Tucked away in the quiet hills of Garrison, New York lies the 75-acre estate of American industrial designer Russel Wright. From the road, it’s unassuming. Tree-lined roads lead to a wooded hill, and the entry to the home is more of the same. It is only after a short hike up through the trees that one is welcomed into a spectacular sanctuary that looks as though it were a hidden paradise found untouched in the hills of upstate New York.
This is, of course, not at all the story of how Manitoga came to be - of what is was, and what it became.
Russel Wright is perhaps a name not familiar to many today, but his influence is felt by most people in the Western world. He created a dinnerware set, American Modern, in 1939 that went on to become (and remains) the most sold dinnerware set in history. He was a modernist, creating simple, clean, functional forms and believed that good design ought to be accessible to everyone. His Guide to Easier Living, published with his wife Mary in 1950, detailed their views on efficient design and promoting leisure was a best-seller and remains in print to this day.
He was the first designer to create a brand behind his name. American Modern was emblazoned with his trademark signature, and his designs spawned a business model since imitated by other now iconic personality-centered brands.
Simplicity is rarely simple. It is a process of continual refinement time and time again until you reach a more ideal form. A simple form often seems obvious when completed, but belies the effort that went into its creation.
When Russel Wright purchased the land that would become his Manitoga, it was a scar cut into the Earth. An abandoned quarry, void of trees and life cut down to allow for the needs of the industry that occupied the space before. When his wife Mary died in 1952, Russel moved to Manitoga where he spent the next 24 years creating a small paradise for himself and his guests.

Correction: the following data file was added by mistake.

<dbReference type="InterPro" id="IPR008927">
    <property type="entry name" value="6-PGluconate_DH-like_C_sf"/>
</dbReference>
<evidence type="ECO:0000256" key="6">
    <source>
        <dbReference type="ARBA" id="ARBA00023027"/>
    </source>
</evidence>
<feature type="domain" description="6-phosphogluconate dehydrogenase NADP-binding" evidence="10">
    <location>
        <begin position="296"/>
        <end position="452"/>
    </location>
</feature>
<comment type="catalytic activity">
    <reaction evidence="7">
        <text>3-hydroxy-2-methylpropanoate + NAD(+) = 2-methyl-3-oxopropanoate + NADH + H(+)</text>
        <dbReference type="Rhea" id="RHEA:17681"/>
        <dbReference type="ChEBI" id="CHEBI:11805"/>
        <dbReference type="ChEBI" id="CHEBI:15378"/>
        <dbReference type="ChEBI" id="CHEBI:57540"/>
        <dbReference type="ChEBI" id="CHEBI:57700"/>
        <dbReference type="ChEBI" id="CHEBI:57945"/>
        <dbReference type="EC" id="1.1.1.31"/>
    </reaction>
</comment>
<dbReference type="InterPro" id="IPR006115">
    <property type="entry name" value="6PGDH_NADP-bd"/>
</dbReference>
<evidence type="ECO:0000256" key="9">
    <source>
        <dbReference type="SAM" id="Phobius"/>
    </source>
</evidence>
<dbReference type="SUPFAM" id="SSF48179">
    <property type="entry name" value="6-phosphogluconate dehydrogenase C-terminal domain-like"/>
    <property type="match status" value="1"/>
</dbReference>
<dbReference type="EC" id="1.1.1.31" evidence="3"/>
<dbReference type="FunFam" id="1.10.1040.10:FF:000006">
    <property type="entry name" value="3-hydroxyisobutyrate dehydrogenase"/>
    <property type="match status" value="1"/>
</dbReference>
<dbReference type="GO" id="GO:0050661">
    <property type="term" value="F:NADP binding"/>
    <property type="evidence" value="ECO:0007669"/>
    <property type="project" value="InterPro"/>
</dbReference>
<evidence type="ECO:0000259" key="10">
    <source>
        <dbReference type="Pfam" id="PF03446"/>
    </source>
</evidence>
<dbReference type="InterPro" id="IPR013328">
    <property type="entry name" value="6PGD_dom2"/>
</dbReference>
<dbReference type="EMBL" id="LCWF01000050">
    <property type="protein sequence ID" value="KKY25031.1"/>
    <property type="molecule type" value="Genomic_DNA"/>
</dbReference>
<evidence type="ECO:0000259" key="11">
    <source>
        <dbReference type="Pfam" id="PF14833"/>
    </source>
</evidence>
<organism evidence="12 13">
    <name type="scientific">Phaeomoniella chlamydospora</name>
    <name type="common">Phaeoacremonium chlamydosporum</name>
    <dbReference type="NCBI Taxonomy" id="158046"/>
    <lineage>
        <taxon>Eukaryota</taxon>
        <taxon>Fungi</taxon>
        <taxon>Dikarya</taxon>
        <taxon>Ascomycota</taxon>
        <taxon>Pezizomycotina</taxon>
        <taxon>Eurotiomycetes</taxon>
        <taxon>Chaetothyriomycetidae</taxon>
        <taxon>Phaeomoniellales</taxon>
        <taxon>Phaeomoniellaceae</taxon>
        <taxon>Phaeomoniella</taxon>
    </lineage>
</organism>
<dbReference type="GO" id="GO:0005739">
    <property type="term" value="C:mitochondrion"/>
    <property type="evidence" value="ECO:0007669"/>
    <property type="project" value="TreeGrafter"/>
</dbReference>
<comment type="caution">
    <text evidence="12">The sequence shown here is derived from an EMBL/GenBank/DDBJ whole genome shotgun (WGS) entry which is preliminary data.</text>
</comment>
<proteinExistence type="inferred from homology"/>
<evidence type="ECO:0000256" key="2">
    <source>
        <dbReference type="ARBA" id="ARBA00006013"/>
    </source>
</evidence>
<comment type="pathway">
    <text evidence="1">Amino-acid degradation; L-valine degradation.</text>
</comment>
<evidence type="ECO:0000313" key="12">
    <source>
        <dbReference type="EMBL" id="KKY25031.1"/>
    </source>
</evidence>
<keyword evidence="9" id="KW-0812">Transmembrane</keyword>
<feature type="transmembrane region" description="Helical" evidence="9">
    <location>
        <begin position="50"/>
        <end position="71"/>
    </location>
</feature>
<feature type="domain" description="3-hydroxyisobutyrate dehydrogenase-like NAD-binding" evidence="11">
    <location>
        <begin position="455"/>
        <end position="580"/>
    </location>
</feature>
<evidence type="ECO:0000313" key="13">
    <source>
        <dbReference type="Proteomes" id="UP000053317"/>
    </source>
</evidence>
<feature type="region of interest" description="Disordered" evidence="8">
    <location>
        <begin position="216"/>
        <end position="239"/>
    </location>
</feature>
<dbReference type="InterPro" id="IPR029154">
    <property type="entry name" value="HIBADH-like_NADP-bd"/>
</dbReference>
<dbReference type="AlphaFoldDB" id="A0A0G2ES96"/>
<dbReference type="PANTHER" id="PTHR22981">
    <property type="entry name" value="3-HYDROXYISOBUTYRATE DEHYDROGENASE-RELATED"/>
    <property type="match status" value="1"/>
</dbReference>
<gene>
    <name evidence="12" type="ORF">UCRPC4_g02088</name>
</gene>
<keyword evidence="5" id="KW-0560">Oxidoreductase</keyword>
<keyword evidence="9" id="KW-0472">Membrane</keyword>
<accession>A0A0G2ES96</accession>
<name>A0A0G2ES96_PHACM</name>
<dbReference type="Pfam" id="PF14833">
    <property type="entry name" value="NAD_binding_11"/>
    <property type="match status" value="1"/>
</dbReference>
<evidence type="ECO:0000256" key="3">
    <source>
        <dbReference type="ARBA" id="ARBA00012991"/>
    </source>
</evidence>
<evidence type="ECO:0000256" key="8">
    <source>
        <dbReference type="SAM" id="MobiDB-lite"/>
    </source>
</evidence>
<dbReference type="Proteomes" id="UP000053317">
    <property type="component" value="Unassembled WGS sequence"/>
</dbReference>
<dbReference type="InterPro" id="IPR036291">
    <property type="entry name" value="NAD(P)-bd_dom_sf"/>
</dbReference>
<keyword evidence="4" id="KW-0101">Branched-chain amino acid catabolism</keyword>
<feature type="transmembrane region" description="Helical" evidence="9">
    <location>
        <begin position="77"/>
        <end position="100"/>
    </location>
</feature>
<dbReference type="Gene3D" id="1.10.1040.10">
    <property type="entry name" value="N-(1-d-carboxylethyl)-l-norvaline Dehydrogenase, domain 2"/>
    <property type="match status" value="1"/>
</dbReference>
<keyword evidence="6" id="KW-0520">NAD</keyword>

He removed the marks of man, leaving behind only scarce signs of human activity as a reminder of the site’s past. He re-routed a river, creating a waterfall and filling the pit of the quarry, and making sure the river re-joined its original path further downstream.
Early in his life Russel worked as a set designer in the New York City theater with Norman Bel Geddes (an Art Deco and Streamline Moderne industrial designer who was later responsible for General Motor’s highly-influential Futurama exhibition during the 1939 New York World’s Fair). His experience in theater influenced his work on Manitoga - He carefully selected plants to create scenes: balancing walls made of trees over moss covered terraces to create hidden gathering spots that appeared completely natural, but were carefully guided and tended to. The flowering in spring of certain trees he planted reminded him of strawberry ice cream, and he would invite guests during this season to come share an afternoon with him on his trails, sharing fresh strawberry ice cream beneath the blooms.
Russel’s driving objective behind Manitoga was to create a living space that looked as though it were hewn from nature itself, and to Wright’s credit, he succeeded. His guests frequently marveled at his estate, commenting on his good fortune at having found such an idyllic property, unaware of its original state.